• The final COVID-19 relief package is not expected to include state and local aid or liability protections.
    • Senate Agriculture Committee Ranking Member Debbie Stabenow (D-MI) claimed a remaining sticking point in negotiations is disagreement over increasing funds to the Supplemental Nutrition Assistance Program (SNAP).
    • Conversations are ongoing and fluid, but the bulk of the legislation is reportedly agreed upon.
  • The National Defense Authorization Act (NDAA) has still yet to signed into law as President Trump continues to threaten a veto. Though the NDAA passed both chambers of Congress with a veto-proof majority, it remains unclear how House Minority Leader Kevin McCarthy (R-CA), House Minority Whip Steve Scalise (R-LA), and other Congressional Republicans would respond to a veto. As a reminder, Congress will have to vote again to override President Trump’s veto a vote that may be difficult for some Members.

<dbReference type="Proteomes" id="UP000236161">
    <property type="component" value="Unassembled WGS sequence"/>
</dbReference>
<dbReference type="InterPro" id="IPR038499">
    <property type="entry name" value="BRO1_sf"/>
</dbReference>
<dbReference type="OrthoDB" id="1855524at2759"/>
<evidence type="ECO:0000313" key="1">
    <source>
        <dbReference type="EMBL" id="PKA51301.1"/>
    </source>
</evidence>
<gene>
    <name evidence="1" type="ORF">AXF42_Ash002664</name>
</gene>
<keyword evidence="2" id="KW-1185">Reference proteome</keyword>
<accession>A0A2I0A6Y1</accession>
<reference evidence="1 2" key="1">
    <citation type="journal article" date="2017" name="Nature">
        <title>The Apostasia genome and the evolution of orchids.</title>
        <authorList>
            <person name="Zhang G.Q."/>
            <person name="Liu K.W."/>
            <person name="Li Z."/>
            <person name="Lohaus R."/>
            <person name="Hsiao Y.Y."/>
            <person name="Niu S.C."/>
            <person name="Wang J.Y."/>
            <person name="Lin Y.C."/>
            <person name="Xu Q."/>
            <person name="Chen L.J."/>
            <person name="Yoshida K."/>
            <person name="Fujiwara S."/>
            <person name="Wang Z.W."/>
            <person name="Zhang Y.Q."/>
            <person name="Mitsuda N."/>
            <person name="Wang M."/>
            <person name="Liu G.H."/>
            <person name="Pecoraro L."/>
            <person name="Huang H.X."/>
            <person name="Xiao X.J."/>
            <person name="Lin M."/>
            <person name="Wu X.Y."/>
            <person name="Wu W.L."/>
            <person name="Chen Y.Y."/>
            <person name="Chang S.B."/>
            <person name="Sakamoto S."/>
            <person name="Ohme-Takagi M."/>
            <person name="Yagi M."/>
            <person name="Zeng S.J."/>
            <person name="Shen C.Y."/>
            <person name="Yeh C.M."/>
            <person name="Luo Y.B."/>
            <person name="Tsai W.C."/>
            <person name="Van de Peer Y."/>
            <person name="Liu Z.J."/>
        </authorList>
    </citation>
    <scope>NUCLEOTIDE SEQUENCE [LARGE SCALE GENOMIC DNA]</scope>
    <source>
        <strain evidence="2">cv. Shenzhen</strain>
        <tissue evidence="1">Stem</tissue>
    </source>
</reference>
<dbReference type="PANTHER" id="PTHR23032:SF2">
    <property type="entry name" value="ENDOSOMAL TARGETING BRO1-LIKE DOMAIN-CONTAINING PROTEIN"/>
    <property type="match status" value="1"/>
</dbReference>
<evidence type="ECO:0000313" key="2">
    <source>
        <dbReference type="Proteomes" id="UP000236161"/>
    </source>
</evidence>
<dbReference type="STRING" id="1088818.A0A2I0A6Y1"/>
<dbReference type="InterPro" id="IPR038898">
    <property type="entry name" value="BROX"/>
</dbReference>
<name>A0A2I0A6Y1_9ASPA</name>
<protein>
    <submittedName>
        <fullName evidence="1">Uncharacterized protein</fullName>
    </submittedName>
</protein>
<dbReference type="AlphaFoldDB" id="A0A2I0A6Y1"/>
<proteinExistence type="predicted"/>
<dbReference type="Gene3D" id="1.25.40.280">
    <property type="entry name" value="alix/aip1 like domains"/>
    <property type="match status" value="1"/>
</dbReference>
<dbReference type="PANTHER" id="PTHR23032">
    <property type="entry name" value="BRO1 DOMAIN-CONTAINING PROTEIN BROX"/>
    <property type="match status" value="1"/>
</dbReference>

• Outgoing Ranking Member of House Energy and Commerce Committee Rep. Greg Walden (R-OR) commented that he believes Congress and the Energy and Commerce Committee must continue efforts to reform Section 230. He described the current method used for political ads on television as a potential model for reform.
  • The Environmental Protection Agency (EPA) will likely announce Florida as the third state to take control of the federal “dredge and fill permitting program” for projects in the state. The program requires permits for discharge of dredged or fill material into waters under Section 404 of the Clean Water Act. Florida was likely selected because of the state’s stringent stream and wetlands protections.
    • There are concerns that Florida’s Department of Environmental Protection does not have the necessary resources to implement the program.
    • Environmental groups have threatened litigation after the EPA determined that Florida may avoid Endangered Species Act consultations.